Efudex™ is a medication used to treat pre-cancerous and cancerous lesions of the skin. Efudex™ contains the active ingredient 5-fluorouracil (5-FU), which is an anti-metabolite. That is to say, it works by inhibiting the ability of rapidly dividing cells, such as sun-damaged skin cells, to proliferate. Efudex™ is most often prescribed topically (applied directly to the skin) for the treatment of pre-cancerous spots (actinic keratoses) and skin cancers (superficial basal cell carcinomas, off-label for squamous cell carcinoma in situ), but it is also used for the treatment of warts and for other rarer skin conditions (disseminated superficial actinic porokeratosis, linear porokeratosis etc).
Efudex™ makes your skin more sensitive to the sun, so it is best applied during the winter months. Efudex™ is also not suitable for all patients:
- It should not be used in pregnancy because it is known to cause birth defects and for similar reasons, it is not recommended if nursing.
- People with rare genetic mutations (dihydropyrimidine dehydrogenase deficiency) accumulate the active ingredient in Efudex™ in toxic amounts and should therefore not receive treatment with this medication.
- Efudex™ also makes healing from cold sores more difficult, so if you have a history of recurrent cold sores or currently have symptoms, let your Dermatologist know.
Frequently Asked Questions on Efudex™
How Will Treatment with Efudex™ Work?
You will receive a prescription for Efudex™ (which comes as a 25g cream). There is no associated cost as Efudex™ is covered by OHIP.
- Apply the cream to the areas requiring treatment as directed by your Dermatologist (a fingertip sized amount is sufficient as you only need a very thin layer of Efudex™ on your skin). It is recommended to use disposable gloves when applying Efudex™, but if you use your hands make sure to wash them immediately afterwards.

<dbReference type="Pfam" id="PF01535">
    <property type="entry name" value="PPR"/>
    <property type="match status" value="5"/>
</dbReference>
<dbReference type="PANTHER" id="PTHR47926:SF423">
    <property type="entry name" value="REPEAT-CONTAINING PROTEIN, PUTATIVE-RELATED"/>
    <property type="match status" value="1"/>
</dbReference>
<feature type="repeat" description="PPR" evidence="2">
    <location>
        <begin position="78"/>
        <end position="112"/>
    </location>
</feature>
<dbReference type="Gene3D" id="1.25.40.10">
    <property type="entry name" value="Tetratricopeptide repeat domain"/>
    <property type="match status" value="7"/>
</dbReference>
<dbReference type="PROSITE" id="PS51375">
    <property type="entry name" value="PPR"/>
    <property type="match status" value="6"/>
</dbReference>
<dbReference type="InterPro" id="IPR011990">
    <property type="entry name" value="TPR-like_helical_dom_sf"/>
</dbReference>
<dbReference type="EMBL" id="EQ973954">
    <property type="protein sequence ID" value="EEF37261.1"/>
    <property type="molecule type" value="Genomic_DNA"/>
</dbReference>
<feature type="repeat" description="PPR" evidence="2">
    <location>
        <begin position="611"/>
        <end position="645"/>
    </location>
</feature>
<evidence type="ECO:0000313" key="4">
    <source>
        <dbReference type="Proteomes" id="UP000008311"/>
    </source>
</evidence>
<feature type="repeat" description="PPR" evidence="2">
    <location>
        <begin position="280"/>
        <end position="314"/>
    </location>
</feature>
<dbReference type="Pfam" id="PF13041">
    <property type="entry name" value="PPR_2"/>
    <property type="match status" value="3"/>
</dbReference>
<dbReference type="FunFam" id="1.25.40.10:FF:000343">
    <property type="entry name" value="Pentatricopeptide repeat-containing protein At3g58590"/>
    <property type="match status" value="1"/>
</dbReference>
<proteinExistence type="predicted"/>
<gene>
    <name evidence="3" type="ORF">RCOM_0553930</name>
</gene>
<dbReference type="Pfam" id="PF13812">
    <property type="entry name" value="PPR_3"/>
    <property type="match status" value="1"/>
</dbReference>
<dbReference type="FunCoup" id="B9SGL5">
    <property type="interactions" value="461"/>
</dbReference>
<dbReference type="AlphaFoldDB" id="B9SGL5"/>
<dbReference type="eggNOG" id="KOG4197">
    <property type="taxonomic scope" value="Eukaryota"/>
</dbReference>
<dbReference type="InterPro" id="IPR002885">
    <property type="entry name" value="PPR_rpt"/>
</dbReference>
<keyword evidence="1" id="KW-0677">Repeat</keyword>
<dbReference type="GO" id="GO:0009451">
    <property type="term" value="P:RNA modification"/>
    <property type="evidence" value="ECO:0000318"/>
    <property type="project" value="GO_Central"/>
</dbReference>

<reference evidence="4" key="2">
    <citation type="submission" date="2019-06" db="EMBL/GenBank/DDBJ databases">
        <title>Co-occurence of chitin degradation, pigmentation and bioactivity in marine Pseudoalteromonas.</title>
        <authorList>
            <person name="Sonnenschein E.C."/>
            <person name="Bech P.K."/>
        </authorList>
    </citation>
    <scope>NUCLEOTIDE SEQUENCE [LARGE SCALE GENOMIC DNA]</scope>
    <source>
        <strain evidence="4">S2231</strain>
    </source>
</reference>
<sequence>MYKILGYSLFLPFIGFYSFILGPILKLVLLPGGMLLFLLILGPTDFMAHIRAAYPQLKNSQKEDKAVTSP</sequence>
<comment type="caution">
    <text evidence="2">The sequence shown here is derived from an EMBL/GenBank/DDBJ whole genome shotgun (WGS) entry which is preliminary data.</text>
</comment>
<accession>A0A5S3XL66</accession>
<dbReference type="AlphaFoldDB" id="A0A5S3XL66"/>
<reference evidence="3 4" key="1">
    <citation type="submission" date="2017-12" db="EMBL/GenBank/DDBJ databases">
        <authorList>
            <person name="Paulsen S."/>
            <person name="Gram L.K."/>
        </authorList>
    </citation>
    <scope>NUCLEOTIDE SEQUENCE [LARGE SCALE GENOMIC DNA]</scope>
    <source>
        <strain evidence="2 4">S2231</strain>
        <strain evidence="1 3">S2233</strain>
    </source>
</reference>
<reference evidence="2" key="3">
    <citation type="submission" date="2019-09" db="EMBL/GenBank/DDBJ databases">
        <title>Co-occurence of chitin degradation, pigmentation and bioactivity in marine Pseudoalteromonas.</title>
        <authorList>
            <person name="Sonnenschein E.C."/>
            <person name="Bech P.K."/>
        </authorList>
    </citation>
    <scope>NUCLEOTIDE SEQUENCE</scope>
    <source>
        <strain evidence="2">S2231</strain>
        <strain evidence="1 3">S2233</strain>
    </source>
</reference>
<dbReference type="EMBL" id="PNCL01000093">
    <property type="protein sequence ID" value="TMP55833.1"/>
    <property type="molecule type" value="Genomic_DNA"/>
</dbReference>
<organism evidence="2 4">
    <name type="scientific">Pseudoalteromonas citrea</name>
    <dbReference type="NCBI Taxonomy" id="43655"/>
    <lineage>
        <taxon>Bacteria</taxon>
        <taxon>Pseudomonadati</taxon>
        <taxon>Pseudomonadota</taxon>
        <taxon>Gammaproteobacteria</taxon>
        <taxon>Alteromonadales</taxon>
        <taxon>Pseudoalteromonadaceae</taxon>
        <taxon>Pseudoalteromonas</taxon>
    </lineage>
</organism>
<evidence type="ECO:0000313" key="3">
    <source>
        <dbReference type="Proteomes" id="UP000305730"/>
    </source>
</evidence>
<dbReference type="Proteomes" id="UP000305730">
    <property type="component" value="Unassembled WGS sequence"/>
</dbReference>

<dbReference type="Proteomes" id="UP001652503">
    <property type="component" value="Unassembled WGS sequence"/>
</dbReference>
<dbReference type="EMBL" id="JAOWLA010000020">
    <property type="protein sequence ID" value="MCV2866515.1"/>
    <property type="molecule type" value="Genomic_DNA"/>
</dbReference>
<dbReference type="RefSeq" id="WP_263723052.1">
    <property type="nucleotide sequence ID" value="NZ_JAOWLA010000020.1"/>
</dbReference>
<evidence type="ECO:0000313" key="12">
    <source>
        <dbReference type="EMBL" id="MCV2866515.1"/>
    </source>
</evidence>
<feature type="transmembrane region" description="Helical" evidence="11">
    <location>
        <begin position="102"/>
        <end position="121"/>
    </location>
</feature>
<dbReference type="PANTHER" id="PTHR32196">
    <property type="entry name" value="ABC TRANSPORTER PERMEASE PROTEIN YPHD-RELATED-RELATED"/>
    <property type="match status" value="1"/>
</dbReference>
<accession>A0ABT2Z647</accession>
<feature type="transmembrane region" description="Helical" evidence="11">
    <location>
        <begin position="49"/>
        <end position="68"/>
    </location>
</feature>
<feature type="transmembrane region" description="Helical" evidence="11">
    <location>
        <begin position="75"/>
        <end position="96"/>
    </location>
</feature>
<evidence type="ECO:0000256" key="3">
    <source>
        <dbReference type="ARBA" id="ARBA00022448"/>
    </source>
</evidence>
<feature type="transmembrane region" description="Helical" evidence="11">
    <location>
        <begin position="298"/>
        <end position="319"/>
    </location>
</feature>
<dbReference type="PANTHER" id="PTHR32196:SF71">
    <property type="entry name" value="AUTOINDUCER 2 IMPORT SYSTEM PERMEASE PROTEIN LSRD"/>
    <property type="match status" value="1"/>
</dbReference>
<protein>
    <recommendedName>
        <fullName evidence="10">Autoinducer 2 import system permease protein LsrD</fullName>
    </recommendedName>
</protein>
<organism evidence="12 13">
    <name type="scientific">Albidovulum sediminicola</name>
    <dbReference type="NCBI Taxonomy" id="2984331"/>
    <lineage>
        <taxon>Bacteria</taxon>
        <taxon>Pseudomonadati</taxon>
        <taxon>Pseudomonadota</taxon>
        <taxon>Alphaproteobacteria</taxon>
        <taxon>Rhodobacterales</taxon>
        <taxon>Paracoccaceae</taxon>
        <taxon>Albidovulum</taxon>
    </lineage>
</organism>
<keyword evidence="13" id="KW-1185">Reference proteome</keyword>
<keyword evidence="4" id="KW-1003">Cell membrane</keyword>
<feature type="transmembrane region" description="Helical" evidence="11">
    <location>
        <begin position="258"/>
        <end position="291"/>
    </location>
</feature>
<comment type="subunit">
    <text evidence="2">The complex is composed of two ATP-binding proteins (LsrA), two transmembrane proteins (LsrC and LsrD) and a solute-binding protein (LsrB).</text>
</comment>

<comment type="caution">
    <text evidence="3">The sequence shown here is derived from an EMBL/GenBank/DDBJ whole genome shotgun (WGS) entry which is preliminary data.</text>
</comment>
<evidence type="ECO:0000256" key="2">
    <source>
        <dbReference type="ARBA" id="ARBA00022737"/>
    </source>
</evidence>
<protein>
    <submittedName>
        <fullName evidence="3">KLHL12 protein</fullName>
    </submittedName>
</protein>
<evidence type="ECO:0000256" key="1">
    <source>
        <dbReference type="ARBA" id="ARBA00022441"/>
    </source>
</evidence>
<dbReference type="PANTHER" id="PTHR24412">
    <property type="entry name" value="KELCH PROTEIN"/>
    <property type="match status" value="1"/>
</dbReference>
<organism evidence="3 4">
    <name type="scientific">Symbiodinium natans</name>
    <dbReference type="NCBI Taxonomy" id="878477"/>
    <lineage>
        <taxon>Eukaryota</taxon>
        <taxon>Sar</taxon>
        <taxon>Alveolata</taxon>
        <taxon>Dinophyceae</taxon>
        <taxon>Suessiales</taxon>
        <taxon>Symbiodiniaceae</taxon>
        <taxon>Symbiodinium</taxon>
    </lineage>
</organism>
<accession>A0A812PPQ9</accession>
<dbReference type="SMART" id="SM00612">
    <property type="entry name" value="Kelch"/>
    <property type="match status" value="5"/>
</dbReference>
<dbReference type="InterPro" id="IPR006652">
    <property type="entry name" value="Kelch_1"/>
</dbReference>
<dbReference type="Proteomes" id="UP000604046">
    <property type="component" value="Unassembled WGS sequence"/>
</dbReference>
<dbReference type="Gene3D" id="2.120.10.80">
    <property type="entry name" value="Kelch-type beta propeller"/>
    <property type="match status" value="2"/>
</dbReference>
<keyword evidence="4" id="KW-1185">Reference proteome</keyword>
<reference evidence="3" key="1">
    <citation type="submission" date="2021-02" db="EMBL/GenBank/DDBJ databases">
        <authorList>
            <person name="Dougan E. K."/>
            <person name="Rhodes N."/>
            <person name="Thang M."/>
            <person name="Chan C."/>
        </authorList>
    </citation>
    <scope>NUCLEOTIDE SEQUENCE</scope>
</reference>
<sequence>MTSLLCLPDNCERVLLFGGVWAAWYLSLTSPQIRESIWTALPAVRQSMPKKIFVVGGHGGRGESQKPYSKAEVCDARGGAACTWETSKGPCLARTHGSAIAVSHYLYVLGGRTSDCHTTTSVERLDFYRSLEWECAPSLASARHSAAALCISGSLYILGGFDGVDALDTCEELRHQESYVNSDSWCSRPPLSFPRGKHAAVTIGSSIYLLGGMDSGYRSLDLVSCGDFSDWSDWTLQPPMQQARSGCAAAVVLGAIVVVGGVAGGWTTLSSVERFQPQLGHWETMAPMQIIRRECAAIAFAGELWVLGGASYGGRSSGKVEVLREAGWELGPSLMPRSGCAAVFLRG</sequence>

- The cream needs to be applied twice a day and remain on the areas requiring treatment for 8 hours, after which you can wash it off.
- Also, avoid applying Efudex™ too close to the eyes, eyelids, nose and mouth as it can be irritating. Be extra careful when applying to skin folds (behind ears, sides of nose, etc) as extra cream can accumulate in these areas and result in a more severe reaction.
- The duration of treatment depends on what is being treated:
Apply twice daily for 3 weeks if treating precancerous spots (actinic keratoses).
Apply twice daily for 4 weeks if treating superficial basal cell carcinoma.
*The exact length of treatment may differ based on your situation, so follow the instructions given by your Dermatologist.
What to Expect During and Following Treatment with Efudex™?
The most frequent symptoms resulting from treatment with Efudex™ are stinging and burning skin sensations. After a few days of treatment, the skin will become red, scaly and tender. As treatment is continued, redness may worsen along with the development of ulcers and crusting areas. You can apply petrolatum jelly over these areas to keep them moist (this will help them heal), but avoid cosmetics and other topicals until your skin heals. The extent of the reaction to Efudex™ will depend on the severity of pre-cancerous and cancerous skin lesions being treated. Generally, the more sun-damaged cells you have, the more severe the reaction to Efudex™ will be. This is normal and your skin will heal over the next 2-8 weeks after treatment has stopped. Your skin’s reaction to Efudex™ will also be intensified by exposure to ultraviolet light, so avoid the sun during peak hours and wear protective clothing while being treated.
As your skin’s normal barrier will be broken due to ulcers, you are at an increased risk of infection, so watch for the signs and symptoms and call your Dermatologist if you have any concerns. More rarely, flu-like symptoms (fever, nausea, headache, etc) have been described if you apply too much Efudex™ or if have a stronger than normal reaction to the treatment.
As a general rule, Efudex™ will effectively treat 80% of pre-cancerous and cancerous lesions in 80% of patients after one treatment. Depending on your specific situation, more than one treatment may be required.
Front Range Dermatology Associates. Effudex Instructions. https://frontrangedermatology.
BC Cancer Agency. Drug Name: Fluorouracil. http://www.bccancer.bc.ca/drug